We’re nowhere near the worst of this cost of living crisis, this is just the start of it

Milchem said FareShare used to provide up to 30 tons of food a week, but that has now plummeted to just 800kg. His social supermarket still needs around 2.5 tons to feed its members. “I haven’t yet had to close, and that is a miracle by the grace of God. But our big fear is we will get to a point where we can’t help people because we run out of food.”

A similar problem at the Cutteslowe Community Larder means its policy of welcoming all, regardless of income, has become more complicated. During Covid, it was easy to give discounted food to everyone because it would have simply been thrown away otherwise, Murray said. “I feel a little more uncomfortable about it now, because the amount of excess food coming out of supermarkets is reducing.”

He has continued to resist means-testing the larder because that would undermine its ability to build a resilient and self-supporting community. The greater the diversity of the membership, the more the members are able to help each other, he said. Some grow vegetables to bring each week, while others organise benefits advice or second-hand school uniform sales.  

Physical and spiritual hunger

Henderson, from Church Action on Poverty agreed: “We have this sense that it’s all about the food, but it’s not.” Providing food brought members into the pantry but, once there, they also gained access to relationships that helped move them towards getting back into work or gaining new skills. 

In Norwich, the community wanted to see spiritual transformation too. Milchem said he and his team ultimately ran the social supermarket because they believed Jesus was the solution to their members’ deepest needs. “Jesus time and time again feeds people…but then he teaches them. No one’s going to want to listen to me talk about how Jesus says ‘You can have life to the full’ if they’re saying: ‘I would really just love a loaf of bread, or some chicken.’ So I think we’re called to do both.”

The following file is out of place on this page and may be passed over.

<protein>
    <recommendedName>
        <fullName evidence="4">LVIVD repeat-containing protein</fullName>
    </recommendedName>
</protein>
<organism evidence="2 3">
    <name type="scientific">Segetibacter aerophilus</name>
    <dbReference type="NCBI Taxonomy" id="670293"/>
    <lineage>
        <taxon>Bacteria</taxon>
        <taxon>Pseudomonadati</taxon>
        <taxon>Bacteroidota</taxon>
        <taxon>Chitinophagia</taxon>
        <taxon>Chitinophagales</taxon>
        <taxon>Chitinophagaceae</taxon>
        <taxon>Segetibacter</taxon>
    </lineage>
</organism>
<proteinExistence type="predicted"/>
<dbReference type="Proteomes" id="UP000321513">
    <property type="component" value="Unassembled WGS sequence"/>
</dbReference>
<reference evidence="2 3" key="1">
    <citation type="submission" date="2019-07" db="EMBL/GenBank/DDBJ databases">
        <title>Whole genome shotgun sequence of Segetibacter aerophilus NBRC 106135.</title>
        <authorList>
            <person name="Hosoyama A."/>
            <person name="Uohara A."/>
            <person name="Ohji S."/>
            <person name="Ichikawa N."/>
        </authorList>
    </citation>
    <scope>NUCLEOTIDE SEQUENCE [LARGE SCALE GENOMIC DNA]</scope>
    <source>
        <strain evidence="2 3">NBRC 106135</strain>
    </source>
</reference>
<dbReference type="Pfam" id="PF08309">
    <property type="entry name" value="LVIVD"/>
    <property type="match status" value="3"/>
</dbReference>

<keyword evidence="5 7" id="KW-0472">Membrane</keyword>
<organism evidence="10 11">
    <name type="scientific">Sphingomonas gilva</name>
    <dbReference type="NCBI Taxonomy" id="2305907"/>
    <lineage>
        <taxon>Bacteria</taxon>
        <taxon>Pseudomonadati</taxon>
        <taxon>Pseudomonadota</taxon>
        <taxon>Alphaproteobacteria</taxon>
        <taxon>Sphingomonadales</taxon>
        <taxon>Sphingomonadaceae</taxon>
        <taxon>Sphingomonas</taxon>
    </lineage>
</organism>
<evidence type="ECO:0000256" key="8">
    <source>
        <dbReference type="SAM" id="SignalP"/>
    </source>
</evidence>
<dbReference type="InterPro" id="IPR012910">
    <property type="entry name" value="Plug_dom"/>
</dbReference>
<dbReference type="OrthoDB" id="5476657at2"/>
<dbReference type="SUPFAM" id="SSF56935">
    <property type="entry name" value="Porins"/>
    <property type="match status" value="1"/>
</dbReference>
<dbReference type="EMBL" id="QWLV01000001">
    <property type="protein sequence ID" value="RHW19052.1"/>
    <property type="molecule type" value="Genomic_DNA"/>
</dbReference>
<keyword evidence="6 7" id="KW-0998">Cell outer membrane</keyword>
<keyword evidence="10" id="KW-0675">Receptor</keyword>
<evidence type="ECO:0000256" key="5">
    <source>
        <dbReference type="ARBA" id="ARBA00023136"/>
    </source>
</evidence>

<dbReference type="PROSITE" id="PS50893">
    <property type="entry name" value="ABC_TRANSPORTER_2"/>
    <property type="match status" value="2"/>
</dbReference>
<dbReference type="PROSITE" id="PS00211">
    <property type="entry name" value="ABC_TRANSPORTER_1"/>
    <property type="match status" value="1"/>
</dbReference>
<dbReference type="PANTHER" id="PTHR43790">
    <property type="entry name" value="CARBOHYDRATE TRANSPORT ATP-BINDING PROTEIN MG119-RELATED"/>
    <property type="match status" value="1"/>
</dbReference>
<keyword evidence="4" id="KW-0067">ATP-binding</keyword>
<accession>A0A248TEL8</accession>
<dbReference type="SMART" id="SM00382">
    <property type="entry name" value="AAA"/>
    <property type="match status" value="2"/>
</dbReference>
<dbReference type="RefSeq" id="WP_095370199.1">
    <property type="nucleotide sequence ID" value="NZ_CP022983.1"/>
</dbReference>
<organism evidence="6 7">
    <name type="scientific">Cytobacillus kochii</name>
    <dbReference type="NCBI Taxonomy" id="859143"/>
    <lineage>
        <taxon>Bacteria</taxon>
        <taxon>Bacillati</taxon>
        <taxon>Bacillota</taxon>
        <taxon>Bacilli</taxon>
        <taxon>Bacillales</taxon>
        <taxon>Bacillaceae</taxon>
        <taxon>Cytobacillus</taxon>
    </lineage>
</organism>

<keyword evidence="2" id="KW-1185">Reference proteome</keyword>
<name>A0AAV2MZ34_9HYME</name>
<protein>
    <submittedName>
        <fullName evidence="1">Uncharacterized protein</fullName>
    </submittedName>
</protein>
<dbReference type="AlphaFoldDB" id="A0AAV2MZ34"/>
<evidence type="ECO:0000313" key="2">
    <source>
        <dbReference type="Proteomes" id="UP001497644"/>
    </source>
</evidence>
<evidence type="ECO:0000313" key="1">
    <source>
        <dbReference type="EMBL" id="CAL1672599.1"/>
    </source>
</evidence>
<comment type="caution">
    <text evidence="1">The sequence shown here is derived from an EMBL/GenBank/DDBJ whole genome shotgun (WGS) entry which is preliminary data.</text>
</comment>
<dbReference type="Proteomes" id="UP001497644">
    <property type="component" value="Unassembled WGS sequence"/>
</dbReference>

He had several stories to share of families who had first joined as members of the original lockdown food delivery project but, through building relationships, had become Christians, got back into work and started volunteering themselves. 

Murray agreed, noting the delicate balance required with these kind of social outreach schemes. He longed to draw his larder members into church fellowship and to introduce them to Jesus, but was wary of exploiting vulnerable people who had primarily come for affordable food. He hoped this would happen organically, but was now exploring more intentional options for sharing the gospel with those within the larder community, such as an evening meal cooked from larder ingredients where members could discuss faith.

All of those interviewed said demand was rising for social supermarkets. In Oxford, the community larder’s membership has grown from 50 at the start in 2020 to 140 today. Church Action on Poverty’s pantry network has exploded in size. With just 14 pantries before Covid-19, today they have 75 and are planning to increase to 225 in the next three years. 


Milchem said his social supermarket currently served 1,000 households and, because of the growing struggles many had at present, they had introduced job clubs, debt advice, mental health groups and other courses. “What I’m really noticing is an increase in the working families that are trying to get to the larder,” Murray said. “We’re nowhere near the worst of this cost of living crisis, this is just the start. And I think, sadly, it’s going to get quite a lot worse before it gets better.”

A final difference between social supermarkets and foodbanks is their long-term vision. Those running foodbanks have often said their dream would be to shut the whole thing down, because nobody in a developed nation should need access to a foodbank. But social supermarkets, focused on cutting food waste and fostering community, are not necessary evils but actively good things. “Once people start to build that hope, they can start to make choices for themselves,” Henderson said. “And pantries are a great springboard for that.” It was quite common for pantry members to continue popping in to visit and volunteer even after they no longer needed help affording food. “They don’t actually need the shop, but they want somebody else to be able to have that. That’s really exciting to see.”